Term life insurance is a policy that expires at the end of a predetermined time period, often between 10 and 30 years. You select the sort of term length and coverage amount that best suits your needs, and you maintain the policy by making regular premium payments until its expiration date.
If you pass away while the policy is in effect, the insurance company pays the death benefit to the beneficiary or beneficiaries you designate. The payout is unrestricted, so they are free to utilise the money however they see fit.
In order to qualify for term life insurance, you will most likely need to be in remission. If you are presently undergoing cancer therapy, if your cancer has metastasized or advanced, or if you have only recently entered remission, you may not qualify for term life insurance.
No medical exam life insurance
If your health makes it difficult to get a traditional term or permanent insurance policy, no medical exam life insurance does not require a medical exam for purchasing. These policies have higher premiums and lesser death benefits, but they are viable alternatives if neither term nor permanent coverage is available.
The main options include:
- Simplified Issue Life Insurance: This type of coverage does not require a medical exam, but may require a basic health questionnaire. It’s also available both as a Whole Life or Term Life policy.
- Guaranteed Issue Life Insurance: This type of coverage does not require a medical exam or questionnaire but offers a limited level of coverage (typically around a $25,000 death benefit). Your coverage will continue as long as you continue making payments, but should you perish during the initial two years of your policy, your beneficiary will only be entitled to the total amount you’ve paid into your policy at that time.
Frequently Asked Questions (FAQs) about Life Insurance with Ovarian Cancer
If your cancer was found at an advanced stage, you would generally have fewer possibilities for life insurance than if it was detected at an earlier stage. In this case we recommend that you look at guaranteed issue life insurance. This form of policy, often known as guaranteed acceptance, is given with no health questions asked. It is best for individuals who are otherwise uninsurable, and we mean this in the kindest way possible.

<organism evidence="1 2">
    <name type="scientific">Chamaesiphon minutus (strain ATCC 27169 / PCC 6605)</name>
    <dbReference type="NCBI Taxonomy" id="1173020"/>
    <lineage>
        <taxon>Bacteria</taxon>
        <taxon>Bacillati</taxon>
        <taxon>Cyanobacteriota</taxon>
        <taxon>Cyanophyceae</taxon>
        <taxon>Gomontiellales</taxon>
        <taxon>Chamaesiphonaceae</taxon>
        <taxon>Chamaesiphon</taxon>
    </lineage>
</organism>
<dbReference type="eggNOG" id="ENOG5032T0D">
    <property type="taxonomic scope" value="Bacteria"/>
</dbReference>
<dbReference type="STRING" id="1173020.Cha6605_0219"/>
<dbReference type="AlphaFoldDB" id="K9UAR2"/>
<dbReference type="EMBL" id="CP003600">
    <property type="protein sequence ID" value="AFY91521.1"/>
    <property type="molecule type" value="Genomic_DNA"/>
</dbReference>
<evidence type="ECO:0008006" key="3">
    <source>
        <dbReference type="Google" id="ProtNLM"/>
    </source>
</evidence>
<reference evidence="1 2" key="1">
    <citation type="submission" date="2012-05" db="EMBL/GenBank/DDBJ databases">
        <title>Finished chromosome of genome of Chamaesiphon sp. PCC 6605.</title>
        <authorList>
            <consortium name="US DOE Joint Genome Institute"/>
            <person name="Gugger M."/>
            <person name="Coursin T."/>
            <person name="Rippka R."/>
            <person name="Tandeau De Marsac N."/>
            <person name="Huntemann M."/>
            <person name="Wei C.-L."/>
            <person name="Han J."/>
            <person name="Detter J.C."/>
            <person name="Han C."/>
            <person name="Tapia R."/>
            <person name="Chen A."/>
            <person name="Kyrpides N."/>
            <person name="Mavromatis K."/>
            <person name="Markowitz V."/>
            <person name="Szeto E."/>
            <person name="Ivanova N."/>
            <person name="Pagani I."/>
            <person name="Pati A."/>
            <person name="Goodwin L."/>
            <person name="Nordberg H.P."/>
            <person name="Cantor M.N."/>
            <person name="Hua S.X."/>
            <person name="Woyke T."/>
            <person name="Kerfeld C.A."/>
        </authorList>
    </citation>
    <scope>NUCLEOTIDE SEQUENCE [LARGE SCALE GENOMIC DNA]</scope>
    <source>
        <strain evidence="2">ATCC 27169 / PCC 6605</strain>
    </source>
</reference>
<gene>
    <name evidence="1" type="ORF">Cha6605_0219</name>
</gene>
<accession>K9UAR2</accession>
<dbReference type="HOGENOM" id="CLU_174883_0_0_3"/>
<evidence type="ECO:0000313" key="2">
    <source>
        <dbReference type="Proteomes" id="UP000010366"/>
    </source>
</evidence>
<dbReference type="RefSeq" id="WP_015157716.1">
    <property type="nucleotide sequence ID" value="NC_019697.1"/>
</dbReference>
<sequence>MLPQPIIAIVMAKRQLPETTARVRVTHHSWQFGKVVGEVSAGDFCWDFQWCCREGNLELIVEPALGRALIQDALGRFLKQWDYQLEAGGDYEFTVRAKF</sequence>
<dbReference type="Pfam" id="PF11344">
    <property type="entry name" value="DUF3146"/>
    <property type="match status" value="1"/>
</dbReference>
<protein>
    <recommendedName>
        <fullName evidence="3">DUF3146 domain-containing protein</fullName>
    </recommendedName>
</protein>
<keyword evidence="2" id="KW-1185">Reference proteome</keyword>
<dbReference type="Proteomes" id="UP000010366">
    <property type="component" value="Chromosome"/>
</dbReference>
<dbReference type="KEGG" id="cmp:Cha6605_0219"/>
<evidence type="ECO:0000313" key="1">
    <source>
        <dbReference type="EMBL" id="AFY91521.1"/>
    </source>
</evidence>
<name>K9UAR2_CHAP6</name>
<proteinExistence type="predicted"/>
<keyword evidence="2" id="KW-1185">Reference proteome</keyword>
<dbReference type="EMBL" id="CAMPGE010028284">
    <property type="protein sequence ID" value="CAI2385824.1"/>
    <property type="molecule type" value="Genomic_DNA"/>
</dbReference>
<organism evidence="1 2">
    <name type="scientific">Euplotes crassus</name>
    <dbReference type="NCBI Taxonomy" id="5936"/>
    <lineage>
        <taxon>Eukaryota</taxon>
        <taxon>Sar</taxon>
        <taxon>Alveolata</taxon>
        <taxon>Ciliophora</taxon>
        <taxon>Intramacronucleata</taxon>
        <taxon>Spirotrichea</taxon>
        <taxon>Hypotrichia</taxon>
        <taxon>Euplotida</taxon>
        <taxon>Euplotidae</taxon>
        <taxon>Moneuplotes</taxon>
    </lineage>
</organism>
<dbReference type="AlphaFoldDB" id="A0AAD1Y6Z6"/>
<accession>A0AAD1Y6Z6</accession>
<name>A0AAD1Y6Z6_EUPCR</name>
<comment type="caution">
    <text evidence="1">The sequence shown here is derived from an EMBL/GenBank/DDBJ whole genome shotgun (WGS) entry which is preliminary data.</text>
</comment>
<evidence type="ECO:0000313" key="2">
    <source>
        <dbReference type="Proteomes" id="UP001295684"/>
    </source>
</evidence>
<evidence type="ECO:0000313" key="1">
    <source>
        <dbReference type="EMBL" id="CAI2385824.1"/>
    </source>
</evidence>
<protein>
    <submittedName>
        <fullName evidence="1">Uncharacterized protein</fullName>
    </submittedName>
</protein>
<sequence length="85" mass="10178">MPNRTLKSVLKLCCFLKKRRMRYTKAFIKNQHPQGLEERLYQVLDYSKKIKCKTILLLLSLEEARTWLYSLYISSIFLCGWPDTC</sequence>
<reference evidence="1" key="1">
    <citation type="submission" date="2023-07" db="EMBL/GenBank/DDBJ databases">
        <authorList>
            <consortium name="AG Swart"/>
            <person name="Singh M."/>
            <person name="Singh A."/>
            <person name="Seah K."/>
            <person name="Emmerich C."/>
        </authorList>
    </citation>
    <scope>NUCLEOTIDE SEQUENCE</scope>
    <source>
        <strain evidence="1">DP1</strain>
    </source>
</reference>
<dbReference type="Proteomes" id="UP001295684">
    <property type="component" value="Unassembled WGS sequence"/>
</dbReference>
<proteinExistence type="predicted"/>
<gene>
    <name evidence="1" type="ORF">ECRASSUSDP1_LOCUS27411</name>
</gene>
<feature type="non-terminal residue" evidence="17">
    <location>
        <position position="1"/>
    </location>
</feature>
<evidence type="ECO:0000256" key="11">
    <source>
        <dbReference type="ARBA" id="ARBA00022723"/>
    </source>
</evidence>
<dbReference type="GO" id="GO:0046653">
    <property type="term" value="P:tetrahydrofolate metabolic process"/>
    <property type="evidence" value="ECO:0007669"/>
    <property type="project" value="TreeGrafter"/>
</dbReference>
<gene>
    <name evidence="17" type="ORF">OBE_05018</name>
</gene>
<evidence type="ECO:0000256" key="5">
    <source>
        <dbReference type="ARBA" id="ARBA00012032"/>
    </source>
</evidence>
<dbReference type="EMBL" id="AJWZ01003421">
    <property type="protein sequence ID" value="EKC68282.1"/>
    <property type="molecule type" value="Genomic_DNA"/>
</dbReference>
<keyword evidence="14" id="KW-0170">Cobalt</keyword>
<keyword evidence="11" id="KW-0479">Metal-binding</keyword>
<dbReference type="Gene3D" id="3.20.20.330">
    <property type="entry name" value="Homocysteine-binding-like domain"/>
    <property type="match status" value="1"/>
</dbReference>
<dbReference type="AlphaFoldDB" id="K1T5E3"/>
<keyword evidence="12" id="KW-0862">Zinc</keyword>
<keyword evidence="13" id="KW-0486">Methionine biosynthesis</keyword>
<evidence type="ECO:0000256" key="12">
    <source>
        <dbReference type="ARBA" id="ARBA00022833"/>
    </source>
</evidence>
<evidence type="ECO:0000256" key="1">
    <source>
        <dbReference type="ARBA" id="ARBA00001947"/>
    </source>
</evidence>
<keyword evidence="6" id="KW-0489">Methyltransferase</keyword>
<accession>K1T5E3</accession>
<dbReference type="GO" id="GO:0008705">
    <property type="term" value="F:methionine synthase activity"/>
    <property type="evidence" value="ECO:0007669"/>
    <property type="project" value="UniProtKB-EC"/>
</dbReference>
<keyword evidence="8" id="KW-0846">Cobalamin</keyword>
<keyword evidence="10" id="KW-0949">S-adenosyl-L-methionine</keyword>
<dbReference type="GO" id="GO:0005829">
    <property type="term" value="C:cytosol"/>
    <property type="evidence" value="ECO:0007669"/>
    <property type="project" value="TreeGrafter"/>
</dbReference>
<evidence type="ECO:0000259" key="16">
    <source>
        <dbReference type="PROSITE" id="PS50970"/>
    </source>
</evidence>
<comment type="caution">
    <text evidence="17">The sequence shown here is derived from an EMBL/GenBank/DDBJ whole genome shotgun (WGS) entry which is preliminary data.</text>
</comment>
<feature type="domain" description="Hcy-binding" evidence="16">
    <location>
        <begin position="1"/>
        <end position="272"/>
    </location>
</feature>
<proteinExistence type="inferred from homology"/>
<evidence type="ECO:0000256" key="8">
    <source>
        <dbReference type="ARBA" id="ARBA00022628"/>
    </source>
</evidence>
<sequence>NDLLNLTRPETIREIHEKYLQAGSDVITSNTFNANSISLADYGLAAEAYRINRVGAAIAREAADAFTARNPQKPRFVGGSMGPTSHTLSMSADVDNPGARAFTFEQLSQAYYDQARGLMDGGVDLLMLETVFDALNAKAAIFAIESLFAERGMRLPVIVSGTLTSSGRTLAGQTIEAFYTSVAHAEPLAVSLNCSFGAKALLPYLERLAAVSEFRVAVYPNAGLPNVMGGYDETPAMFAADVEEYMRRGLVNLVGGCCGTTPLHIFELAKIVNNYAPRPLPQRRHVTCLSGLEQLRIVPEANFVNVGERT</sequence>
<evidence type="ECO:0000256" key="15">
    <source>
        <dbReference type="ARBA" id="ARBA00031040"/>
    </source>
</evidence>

Yes, you can! Keep in mind that there may be a waiting period and you may be required to pay higher rates. You must disclose your medical history to your insurer when you apply for coverage, and your insurer will evaluate whether to issue you a life insurance policy based not only on your cancer history, but also on your age, other medical facts, and the amount of coverage you intend to obtain.
You may discover that life insurance companies are reluctant to give policies for several years following remission; but, as time passes, the likelihood of cancer recurrence decreases, as does the risk to the insurers.
The insurer will likely ask a number of questions regarding your cancer diagnosis and treatment in order to determine your risk level. They may inquire about the date of your diagnosis, your family history, the type and stage of your cancer, and your treatment plan. Expect them to examine your medical records to confirm this information.
If you stated your health condition accurately while applying for life insurance and the policy has been issued, the policy will cover newly diagnosed cancer. Your insurance provider may deny coverage or claims if inaccurate information was submitted. For instance, if you did not disclose a family history of cancer.
Depending on the type of insurance you select. With traditional life insurance, which requires you to disclose your family’s medical history, a family history of cancer may affect your premiums.
With simplified issue policies, the insurance company may still ask about your health, but the answers are considerably less likely to impact your premium or eligibility. With guaranteed issue policies, you can obtain coverage regardless of you and your family’s medical history.
Finding the right life insurance for you
If you have been diagnosed with ovarian cancer or are a survivor, there’s a life insurance product or package for your situation. Working with a life insurance advisor can help you build the right life insurance plan and package for your needs.
At Protect Your Wealth, we work with and compare policies and quotes from the best life insurance companies in Canada to ensure the best solution for you and your needs. We provide expert life insurance solutions, including no medical life insurance, critical illness insurance, term life insurance, and permanent life insurance to build the best package to give you the protection you need.
Contact Protect Your Wealth or call us at 1-877-654-6119 to talk to an advisor today! We’re proudly based out of Hamilton, and service clients anywhere in Ontario, British Columbia, and Alberta, including areas such as Toronto, Kamloops, and Edmonton.